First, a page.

Mourner’s Kaddish for Our Aunt Grace

Praise and thanks be to God throughout the world, which was created according to His intention.

May God’s light and love and justice be present in our lives, in the House of Israel, and in all of those who seek the truth. And let us say, Amen.

We praise, we continue to praise. And yet what we praise is beyond the grasp of the words and symbols that beckon us toward it. We know God, and yet we do not know. But still we pray.

We pray that God, who upholds the harmony of the cosmos, will create peace within us and between us, and within all who dwell on this earth. And let us say, Amen.

A row of grave markers and a newly covered grave at the Brookside Cemetery, Scottville, MI. Photo by BF Newhall

My aunt’s freshly filled grave between the graves of her sisters. Photo by BF Newhall

Mourner’s Kaddish  from the Jewish Renewal Movement

 May the great essence flower in our lives and expand throughout the world. May we learn to let it shine through so we can augment its glory.

We praise, we continue to praise, and yet, whatever it is we praise, is quite beyond the grasp of all these words and symbols that point us toward it.  We know, and yet we do not know.

May the great peace pour forth from the heavens for us,for all Israel, for all who struggle toward truth. May that which makes harmony in the cosmos above, bring peace within us and between us, and to all who dwell on this earth, and let us say, Amen.

Mourner’s Kaddish, Traditional

 Glorified and sanctified be God’s great name throughout the world which He has created according to His will. May He establish His kingdom in your lifetime and during your days, and within the life of the entire House of Israel, speedily and soon; and say, Amen.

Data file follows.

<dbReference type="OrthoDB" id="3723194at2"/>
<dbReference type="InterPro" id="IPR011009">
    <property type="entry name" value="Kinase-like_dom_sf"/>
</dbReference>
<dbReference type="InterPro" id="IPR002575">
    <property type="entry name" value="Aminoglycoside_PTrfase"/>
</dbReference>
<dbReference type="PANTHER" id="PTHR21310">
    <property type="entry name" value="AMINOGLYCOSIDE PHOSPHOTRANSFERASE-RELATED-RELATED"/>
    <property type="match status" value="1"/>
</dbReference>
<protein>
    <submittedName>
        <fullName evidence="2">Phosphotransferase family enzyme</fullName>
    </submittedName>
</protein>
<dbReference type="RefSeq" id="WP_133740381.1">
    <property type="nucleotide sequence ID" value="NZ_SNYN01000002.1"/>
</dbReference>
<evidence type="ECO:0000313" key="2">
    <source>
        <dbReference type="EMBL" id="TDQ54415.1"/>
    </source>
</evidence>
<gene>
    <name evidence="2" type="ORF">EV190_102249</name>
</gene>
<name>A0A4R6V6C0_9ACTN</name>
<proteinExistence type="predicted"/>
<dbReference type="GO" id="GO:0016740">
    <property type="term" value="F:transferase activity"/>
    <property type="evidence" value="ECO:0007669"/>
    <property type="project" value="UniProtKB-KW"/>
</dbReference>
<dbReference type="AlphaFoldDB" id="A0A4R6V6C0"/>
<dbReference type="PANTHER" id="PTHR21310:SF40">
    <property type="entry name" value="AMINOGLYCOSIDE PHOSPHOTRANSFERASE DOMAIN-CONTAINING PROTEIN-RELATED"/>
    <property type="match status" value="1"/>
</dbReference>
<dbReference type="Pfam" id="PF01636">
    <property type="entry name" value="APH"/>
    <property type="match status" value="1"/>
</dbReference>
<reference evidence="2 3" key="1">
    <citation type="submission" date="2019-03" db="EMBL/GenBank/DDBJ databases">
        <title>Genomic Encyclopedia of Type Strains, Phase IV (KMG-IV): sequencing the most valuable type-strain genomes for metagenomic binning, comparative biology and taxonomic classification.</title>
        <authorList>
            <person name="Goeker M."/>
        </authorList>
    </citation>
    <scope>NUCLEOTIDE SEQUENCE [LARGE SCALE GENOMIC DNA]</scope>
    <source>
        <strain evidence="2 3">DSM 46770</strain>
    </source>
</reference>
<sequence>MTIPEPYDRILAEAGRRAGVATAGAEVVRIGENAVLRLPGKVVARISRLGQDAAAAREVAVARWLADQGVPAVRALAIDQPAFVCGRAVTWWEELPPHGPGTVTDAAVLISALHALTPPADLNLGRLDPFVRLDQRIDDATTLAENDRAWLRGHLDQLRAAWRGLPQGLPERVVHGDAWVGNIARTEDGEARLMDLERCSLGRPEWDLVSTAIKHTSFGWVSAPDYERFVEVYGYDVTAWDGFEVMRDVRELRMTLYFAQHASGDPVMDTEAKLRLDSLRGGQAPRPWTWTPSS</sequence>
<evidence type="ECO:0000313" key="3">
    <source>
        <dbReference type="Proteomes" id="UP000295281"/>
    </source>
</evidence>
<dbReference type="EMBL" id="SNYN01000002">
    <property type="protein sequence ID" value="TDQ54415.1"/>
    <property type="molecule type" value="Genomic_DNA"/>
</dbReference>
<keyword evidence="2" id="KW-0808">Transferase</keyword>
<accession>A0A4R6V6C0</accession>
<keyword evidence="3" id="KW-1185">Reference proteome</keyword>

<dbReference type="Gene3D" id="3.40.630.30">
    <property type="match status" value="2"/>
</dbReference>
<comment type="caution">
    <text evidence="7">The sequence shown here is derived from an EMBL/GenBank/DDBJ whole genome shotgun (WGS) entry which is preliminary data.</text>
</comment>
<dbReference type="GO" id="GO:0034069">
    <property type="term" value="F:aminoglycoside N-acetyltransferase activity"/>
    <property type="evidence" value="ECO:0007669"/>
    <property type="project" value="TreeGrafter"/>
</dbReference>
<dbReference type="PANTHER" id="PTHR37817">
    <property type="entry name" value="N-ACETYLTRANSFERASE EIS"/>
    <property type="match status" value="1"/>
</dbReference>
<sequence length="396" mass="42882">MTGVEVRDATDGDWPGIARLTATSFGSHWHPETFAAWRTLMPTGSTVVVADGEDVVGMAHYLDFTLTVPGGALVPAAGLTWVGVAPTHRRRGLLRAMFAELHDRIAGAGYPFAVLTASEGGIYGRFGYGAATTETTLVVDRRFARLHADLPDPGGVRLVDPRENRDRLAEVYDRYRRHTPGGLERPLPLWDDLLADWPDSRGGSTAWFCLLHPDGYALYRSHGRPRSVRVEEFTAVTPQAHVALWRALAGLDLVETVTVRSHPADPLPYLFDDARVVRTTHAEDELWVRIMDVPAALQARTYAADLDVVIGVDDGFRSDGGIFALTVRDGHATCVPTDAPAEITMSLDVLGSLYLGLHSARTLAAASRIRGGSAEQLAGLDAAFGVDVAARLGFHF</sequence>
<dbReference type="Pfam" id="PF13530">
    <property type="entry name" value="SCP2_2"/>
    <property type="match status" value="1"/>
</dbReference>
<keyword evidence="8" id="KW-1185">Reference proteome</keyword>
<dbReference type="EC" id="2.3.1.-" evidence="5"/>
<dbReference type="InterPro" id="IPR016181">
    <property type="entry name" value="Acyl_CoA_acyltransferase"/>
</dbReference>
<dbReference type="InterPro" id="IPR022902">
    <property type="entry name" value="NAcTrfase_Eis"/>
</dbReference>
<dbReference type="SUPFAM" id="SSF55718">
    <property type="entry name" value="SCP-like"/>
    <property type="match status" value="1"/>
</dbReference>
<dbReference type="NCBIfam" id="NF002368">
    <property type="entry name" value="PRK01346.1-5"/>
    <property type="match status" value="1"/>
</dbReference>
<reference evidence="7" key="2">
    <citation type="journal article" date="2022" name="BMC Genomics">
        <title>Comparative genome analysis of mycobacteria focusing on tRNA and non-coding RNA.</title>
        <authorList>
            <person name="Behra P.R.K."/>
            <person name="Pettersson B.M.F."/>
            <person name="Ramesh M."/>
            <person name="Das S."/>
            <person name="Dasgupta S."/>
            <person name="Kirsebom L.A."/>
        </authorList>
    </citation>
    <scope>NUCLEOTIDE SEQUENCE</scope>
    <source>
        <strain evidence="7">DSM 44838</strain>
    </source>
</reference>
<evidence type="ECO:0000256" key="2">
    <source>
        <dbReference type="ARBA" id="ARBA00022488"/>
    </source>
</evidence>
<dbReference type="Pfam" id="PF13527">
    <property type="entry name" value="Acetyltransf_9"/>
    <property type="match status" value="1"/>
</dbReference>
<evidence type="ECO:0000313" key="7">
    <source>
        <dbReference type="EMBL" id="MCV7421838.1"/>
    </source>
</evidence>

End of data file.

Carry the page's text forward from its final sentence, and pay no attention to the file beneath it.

May His great name be blessed forever and to all eternity.

Blessed and praised, glorified and exalted, extolled and honored, adored and lauded be the name of the Holy One, blessed be He, beyond all the blessings and hymns, praises and consolations that are ever spoken in the world; and say, Amen.

May there be abundant peace from heaven, and life, for us and for all Israel; and say, Amen.

He who creates peace in His celestial heights, may He create peace for us and for all Israel; and say, Amen.

Read more about my Aunt Grace at “How to Be a Glamorous Gal at Age 98.”  If you’d like to read more about my Scottville family, check out  “A Case of the Human Condition: Watching My Grown-Up Kids Disappear.”  For a story about my father, go to “How Much Life Is Enough?”

For more accounts of My Rocky Spiritual Journey, click on those words in the header at the top of the page.

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Comments

  1. Anthony Mack says:

    We are all two people, the logical and the emotional. When I started reading this, the logical me thought, “Why give a prayer at all? She’s dead and wouldn’t care either way.” But then, as I read on, the emotional me remembered how a little bit of ceremony helped me through a tough burial of my beloved dog Benny. By the time I got to the prayer, the emotional me filled my eyes with water and made it hard to read.